In Cuba, where the average monthly salary does not exceed 22 dollars (or 20 CUC), eating in restaurants, paladares and cafes amounts to a major economic sacrifice. They are out of reach for the average Cuban. Access is available only to a small number of people who can get in through legal, semi-legal or illegal means, or to resident foreigners and tourists. In other words, the number of potential clients (let’s not use the word “users”) is very limited, so both state-run and private restaurants compete to attract them.
State-run restaurants and cafes – with their characteristic inconsistency in quality, quantity, variety and level of service, not to mention their inflated prices – are the losers. Their employees spend most of the time worrying about the effect all the empty tables will have on their wallets.
In contrast private restaurants and cafes – generally noted for their quality, quantity, variety, range of prices and good service, as well as their own unique identities – are the winners, packing people in both day and night. Things are not rosy for all of them, however. Some are only marginally successful, while others have had to close shortly after they opened due to financial problems.
Undoubtedly, those enjoying the greatest success have been establishments belonging to members of the Spanish and Chinese communities. They have been able to combine quality, quantity, variety, fair prices and good service with a pleasant atmosphere and unique style.
Close behind are those restaurants which have followed the same principles. These places always seem to be full and getting in to them can be difficult because of the high demand.
There are also some specialty restaurants – frequented primarily by members of the diplomatic corps and their guests, or by foreigners and tourists – which have maintained a culinary tradition going back many years.
In the rear you will find those places which, at great risk, have opted to go with so-called haute cuisine in a country in which the necessary supplies for this type of cooking, to say nothing of the potential clientele, are in short supply or do not exist. They stand empty, awaiting pending guests. Nevertheless, the variety is a healthy change, especially after years during which it was possible only to find “more of the same.”
Unfortunately, both state-run and private restaurants, paladares and cafes have begun imitating a practice common to other countries. They now routinely add an unfortunate “10% service charge” to the total bill as an obligatory tip. This ignores the healthy Cuban custom of allowing the customer to give the server a tip as a reward for good service. When not done as an obligation, it creates a degree of competitiveness among employees, raising the prestige of the restaurant. People seem to have adopted this undesirable practice, however, so I suppose we will have to learn to live with it.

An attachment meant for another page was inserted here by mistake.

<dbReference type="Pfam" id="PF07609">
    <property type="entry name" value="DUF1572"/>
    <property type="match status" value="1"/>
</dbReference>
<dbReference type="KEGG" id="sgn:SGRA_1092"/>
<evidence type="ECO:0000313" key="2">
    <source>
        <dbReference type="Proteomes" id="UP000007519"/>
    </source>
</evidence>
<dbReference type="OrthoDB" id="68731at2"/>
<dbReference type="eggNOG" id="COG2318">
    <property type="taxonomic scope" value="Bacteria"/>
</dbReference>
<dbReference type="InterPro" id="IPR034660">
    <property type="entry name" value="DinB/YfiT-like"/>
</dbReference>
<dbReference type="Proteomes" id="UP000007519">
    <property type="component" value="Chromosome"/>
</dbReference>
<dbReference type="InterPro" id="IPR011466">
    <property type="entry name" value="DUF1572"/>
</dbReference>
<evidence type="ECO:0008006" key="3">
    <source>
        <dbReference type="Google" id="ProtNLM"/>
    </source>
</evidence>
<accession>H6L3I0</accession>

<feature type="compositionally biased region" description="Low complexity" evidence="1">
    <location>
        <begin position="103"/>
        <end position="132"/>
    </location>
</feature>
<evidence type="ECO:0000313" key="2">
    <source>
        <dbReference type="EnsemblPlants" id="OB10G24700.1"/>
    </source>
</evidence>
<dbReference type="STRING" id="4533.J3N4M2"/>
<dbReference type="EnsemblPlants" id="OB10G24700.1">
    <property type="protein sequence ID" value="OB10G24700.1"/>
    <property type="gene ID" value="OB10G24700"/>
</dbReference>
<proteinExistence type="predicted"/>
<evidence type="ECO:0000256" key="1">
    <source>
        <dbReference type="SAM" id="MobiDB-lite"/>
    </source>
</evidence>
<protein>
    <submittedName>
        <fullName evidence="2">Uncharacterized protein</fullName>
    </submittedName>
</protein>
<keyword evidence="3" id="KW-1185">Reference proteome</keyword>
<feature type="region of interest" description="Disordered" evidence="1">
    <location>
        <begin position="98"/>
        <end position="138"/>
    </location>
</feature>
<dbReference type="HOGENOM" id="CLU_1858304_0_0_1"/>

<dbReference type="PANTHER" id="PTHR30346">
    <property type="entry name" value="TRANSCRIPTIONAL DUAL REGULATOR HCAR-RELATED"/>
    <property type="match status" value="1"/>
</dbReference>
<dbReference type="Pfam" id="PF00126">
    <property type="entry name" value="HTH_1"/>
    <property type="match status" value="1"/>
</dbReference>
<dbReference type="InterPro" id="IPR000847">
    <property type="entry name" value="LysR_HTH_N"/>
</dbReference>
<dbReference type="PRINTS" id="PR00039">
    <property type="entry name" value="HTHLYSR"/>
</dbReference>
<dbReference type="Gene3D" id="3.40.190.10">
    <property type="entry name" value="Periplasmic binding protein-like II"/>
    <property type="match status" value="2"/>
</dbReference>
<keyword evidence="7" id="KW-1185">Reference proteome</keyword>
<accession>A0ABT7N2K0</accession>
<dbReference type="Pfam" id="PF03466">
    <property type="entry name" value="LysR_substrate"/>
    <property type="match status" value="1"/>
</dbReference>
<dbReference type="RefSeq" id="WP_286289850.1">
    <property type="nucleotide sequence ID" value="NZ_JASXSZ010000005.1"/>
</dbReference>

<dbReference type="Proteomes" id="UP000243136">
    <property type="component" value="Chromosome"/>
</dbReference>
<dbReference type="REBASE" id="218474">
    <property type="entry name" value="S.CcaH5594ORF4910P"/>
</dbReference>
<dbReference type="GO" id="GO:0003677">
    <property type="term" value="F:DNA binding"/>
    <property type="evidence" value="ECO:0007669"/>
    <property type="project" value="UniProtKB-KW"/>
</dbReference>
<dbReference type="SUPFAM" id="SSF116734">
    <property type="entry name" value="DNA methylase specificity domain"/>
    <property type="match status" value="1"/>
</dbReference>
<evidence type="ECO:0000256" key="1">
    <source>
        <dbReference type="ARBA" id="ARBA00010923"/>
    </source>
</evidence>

Some private paladares and cafes, perhaps as a result of longstanding inertia, apply “socialist gastronomy management practices – cordoning off areas, halting service during a change in shift, charging for disposable containers to carry the food – without bearing in mind that with this option they are not offering table service, and they should amortize its cost, and announce lower prices on the menu items, which in reality are raised on having to pay for an accompaniment or garnish, added to a steak, pizza, or hamburger, just to name a few examples.
It is true that there are some, the few, priced in Cuban pesos (CUP), but the prices are equivalent in convertible pesos (CUC): It’s the same to pay seventy-two pesos (CUP) for a pizza or three convertible pesos (CUC). It’s just the same dog with a different collar.
There is no doubt that this whole culinary world here is very new, after half a century of its exercise being prohibited to individuals, but it would be advisable to set aside the schemes and focus on originality, both price and the quality of the dishes, which would be more competitive and, perhaps, help to increase the number of clients and ensure profitability, while not raising the purchasing power of ordinary citizens.
March 4 2013